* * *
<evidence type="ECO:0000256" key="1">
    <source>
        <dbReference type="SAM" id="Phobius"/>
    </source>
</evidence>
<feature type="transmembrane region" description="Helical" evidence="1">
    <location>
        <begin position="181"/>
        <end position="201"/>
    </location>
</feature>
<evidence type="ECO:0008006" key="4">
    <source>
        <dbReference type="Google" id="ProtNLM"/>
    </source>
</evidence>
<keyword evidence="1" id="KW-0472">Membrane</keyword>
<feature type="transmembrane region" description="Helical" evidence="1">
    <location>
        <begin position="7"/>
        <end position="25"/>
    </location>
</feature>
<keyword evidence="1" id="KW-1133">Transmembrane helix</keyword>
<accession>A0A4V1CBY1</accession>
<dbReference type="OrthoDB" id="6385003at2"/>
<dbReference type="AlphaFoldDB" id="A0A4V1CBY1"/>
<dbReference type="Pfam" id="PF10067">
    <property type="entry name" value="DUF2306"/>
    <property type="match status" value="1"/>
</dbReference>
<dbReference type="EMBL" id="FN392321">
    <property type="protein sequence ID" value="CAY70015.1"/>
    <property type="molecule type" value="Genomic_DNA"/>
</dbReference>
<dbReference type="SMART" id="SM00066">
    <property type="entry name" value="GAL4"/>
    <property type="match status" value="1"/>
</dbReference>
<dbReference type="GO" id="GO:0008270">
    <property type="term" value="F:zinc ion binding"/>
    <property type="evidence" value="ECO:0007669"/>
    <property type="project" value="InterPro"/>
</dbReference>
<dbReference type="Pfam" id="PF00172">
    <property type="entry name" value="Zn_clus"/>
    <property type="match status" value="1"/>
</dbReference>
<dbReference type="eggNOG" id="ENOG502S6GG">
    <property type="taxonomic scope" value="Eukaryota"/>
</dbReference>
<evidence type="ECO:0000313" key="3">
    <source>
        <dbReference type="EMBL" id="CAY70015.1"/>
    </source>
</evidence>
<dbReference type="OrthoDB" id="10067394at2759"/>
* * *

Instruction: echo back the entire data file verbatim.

<evidence type="ECO:0000256" key="1">
    <source>
        <dbReference type="SAM" id="Phobius"/>
    </source>
</evidence>
<feature type="transmembrane region" description="Helical" evidence="1">
    <location>
        <begin position="181"/>
        <end position="201"/>
    </location>
</feature>
<evidence type="ECO:0008006" key="4">
    <source>
        <dbReference type="Google" id="ProtNLM"/>
    </source>
</evidence>
<keyword evidence="1" id="KW-0472">Membrane</keyword>
<feature type="transmembrane region" description="Helical" evidence="1">
    <location>
        <begin position="7"/>
        <end position="25"/>
    </location>
</feature>
<keyword evidence="1" id="KW-1133">Transmembrane helix</keyword>
<accession>A0A4V1CBY1</accession>
<dbReference type="OrthoDB" id="6385003at2"/>
<dbReference type="AlphaFoldDB" id="A0A4V1CBY1"/>
<dbReference type="Pfam" id="PF10067">
    <property type="entry name" value="DUF2306"/>
    <property type="match status" value="1"/>
</dbReference>
<dbReference type="EMBL" id="FN392321">
    <property type="protein sequence ID" value="CAY70015.1"/>
    <property type="molecule type" value="Genomic_DNA"/>
</dbReference>
<dbReference type="SMART" id="SM00066">
    <property type="entry name" value="GAL4"/>
    <property type="match status" value="1"/>
</dbReference>
<dbReference type="GO" id="GO:0008270">
    <property type="term" value="F:zinc ion binding"/>
    <property type="evidence" value="ECO:0007669"/>
    <property type="project" value="InterPro"/>
</dbReference>
<dbReference type="Pfam" id="PF00172">
    <property type="entry name" value="Zn_clus"/>
    <property type="match status" value="1"/>
</dbReference>
<dbReference type="eggNOG" id="ENOG502S6GG">
    <property type="taxonomic scope" value="Eukaryota"/>
</dbReference>
<evidence type="ECO:0000313" key="3">
    <source>
        <dbReference type="EMBL" id="CAY70015.1"/>
    </source>
</evidence>
<dbReference type="OrthoDB" id="10067394at2759"/>